The rugged men with bristly beards smoked short-stemmed
pipes or thin cigarettes they rolled themselves. As they talked,
the room warmed and they removed their coats, but never their
boots. Smoke leaving their mouths was drawn by the heat of the
wood range and, rising blue above the hot stove, escaped through
the seam between the black funnel and the silver flange nailed to
the white ceiling.

This was where the young Marie first heard about Mattie
Mitchell. Without knowing it, she was holding in her head the
storied history of a man who was legend among his people. And
from her memory she would record in her personal journals the
incredible lore she had heard about the grandfather she always
wished she had known.

MATTIE
,
IT SEEMED
,
HAD AN
affinity toward rivers. Maybe it
was because the man was intelligent enough to realize that river
valleys almost always provided easy access into the wilderness.
All river valleys are conduits for game, whose ceaseless
wanderings established trails for the knowing traveller. Or maybe
it was simply Mattie's love for the romance of a swift river and
burbling stream that spawned some of the stories Marie cherished.

He found ruby red and emerald green garnets and jaspers on
Flat Bay Brook and the Humber River. He knew where to find
a coal seam on the Humber. He found a salt deposit on Crabb's
Brook.

And on one of the rivers that flow into the Bay St. George, he
found gold. For many years the tale of Mattie Mitchell's gold was
figured to be just a tall tale.

Mattie was finding his way along the shoreline of a river
one day in late autumn. The day was late. The sun was settling
down among the trees, its lowering light blazing through the trees
and glinting on the rushing water as it sank. He carried upon his
broad shoulders a pack heavily laden with animal skins. In one
hand he carried his heavy Martin Henry rifle. In his other hand
was a long-handled, broad-faced axe.

He was returning to the coast after a month-long trapping
venture. He was taking his furs to the only furrier on the coast he
trusted to give him a fair price.

Mattie rarely saw any money from his work. His furs—
always in prime condition and well cured—he exchanged for
provisions for his family. His own needs were simple: tea and
salt and, if he was lucky, sugar, a small bag of gunpowder, and a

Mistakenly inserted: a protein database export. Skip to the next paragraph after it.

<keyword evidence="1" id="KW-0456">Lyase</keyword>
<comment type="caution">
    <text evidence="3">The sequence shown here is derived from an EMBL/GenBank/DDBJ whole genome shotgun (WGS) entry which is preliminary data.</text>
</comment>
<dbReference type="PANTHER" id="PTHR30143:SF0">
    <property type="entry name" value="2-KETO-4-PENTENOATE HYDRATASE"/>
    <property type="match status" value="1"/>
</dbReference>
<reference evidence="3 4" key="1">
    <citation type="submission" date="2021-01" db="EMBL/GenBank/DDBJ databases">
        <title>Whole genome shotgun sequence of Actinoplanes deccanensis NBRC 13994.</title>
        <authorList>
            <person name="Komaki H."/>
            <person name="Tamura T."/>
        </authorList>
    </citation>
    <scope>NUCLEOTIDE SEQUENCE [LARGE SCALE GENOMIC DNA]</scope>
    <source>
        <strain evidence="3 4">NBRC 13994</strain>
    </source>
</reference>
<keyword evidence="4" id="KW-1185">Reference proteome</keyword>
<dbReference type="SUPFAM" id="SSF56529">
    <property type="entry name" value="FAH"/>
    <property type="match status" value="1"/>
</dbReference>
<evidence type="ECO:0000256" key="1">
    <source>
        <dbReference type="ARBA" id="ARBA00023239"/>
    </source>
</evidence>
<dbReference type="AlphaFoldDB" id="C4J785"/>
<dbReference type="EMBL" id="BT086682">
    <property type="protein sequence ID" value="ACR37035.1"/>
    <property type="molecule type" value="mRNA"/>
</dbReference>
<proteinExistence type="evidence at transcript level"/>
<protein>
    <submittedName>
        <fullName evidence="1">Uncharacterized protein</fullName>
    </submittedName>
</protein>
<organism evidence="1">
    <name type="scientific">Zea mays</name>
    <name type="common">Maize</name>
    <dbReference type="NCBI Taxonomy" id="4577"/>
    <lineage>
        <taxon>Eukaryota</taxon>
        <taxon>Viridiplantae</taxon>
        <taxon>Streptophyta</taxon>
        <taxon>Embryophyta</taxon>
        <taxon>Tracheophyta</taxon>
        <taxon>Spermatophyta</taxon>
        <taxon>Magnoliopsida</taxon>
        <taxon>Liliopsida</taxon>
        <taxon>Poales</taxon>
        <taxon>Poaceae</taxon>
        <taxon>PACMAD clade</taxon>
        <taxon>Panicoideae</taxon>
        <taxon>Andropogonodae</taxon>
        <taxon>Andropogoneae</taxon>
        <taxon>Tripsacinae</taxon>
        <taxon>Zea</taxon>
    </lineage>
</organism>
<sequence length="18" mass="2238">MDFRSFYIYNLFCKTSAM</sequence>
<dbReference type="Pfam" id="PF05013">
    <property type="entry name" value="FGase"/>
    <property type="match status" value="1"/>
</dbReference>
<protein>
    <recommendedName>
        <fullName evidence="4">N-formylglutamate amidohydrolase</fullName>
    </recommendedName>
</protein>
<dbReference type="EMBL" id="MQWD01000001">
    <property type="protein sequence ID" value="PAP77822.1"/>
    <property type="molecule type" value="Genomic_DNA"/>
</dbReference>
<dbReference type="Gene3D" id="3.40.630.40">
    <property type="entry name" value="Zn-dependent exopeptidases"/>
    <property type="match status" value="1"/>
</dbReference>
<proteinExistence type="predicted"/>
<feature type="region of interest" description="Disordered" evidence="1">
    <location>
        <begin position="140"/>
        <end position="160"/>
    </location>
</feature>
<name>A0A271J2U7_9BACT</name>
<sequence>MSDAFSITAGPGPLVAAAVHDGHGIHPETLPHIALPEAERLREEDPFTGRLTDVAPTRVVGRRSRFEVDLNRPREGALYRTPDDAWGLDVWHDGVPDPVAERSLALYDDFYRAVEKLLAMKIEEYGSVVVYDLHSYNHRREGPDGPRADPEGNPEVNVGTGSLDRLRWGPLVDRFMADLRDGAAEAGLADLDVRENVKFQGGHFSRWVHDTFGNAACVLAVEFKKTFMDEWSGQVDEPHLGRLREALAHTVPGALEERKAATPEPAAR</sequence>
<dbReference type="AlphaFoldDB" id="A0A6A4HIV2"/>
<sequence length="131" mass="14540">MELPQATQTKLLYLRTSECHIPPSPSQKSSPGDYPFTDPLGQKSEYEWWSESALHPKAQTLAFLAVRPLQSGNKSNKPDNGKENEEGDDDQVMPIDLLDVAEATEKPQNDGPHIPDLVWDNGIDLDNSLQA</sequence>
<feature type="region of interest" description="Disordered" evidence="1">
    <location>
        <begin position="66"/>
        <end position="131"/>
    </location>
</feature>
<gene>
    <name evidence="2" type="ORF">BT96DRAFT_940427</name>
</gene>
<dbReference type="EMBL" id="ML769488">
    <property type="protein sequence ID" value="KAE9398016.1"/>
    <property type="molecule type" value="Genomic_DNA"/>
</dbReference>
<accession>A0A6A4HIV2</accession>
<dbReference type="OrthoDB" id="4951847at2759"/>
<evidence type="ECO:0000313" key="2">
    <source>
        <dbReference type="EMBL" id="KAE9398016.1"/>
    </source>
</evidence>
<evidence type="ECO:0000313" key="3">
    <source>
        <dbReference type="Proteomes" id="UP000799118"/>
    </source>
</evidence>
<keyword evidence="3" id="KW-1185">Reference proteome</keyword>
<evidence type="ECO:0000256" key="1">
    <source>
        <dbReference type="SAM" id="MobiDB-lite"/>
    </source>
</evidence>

handful of bullets would do him just fine. Mattie traded the bulk
of his furs for his family's needs before he set off once again into
the wilderness.

His way had been long. The autumn had been warm and
unusually dry. River bottoms showed. Some of the brooks and
streams had slowed to a trickle. Yellowing birches and golden
aspens shed shrivelled leaves that rustled noisily down, crisp and
weathered. The broad lower branches of the white spruce trees
discarded their sun-burnt reddish brown tips as he brushed past
them. The pungent, musky smell that comes with late autumn
rains, which every true hunter loves, was missing. It was a time
without rain. Mattie had journeyed along this waterway many
times, but he had never seen the water level so low.

He was picking his way over a rocky riverbank when the
sunlight filtering through the trees reflected off a shiny white
surface just ahead of him. When he reached the rock formation
he saw a narrow vein running down through the reddish outcrop.
Mattie knew the white, crystalline rock in the vein was quartz. He
had learned about quartz veins, in particular that they appeared
in rust-coloured rocks, from his time guiding geologists. They
always paid attention to such places and hammered away at the
rocks with the backs of their axes, sometimes studying the pieces
for hours. And as they talked, Mattie listened and never forgot.

The low water level had revealed the vein. Mattie lowered his
load to the ground and approached the white vein, axe in hand.
Settling onto his haunches, he studied the rock. The quartz vein
was no more than five inches wide, but it ran from the bank and
disappeared under the river water. Mattie scanned the other side
of the river but could see no sign that the rock formation had
reached across. Looking again at the cliff and noticing the steep
angle at which it entered the water, he calculated that it went deep
underground at the river's centre.

A brownish cliff several feet wide bordered the quartz on
either side. With the back of his axe, Mattie broke a large piece of
the white rock loose. The rock was very heavy. He turned it over
in his hand and immediately saw the yellow sheen of gold flakes!

Brown stains ran throughout the fractures in the rock. In places
the quartz appeared grey. It also smelled bad. Stinky quartz, the
geologists had called it. Pyrite cubes glittered everywhere, but
the “fool's gold” did not trick Mattie. The pyrite appeared to have
been placed into the rock, and its colour changed when he turned
it against the dying sun. But the gold seemed to be spattered
into the rock, and no matter how he shifted it around, it never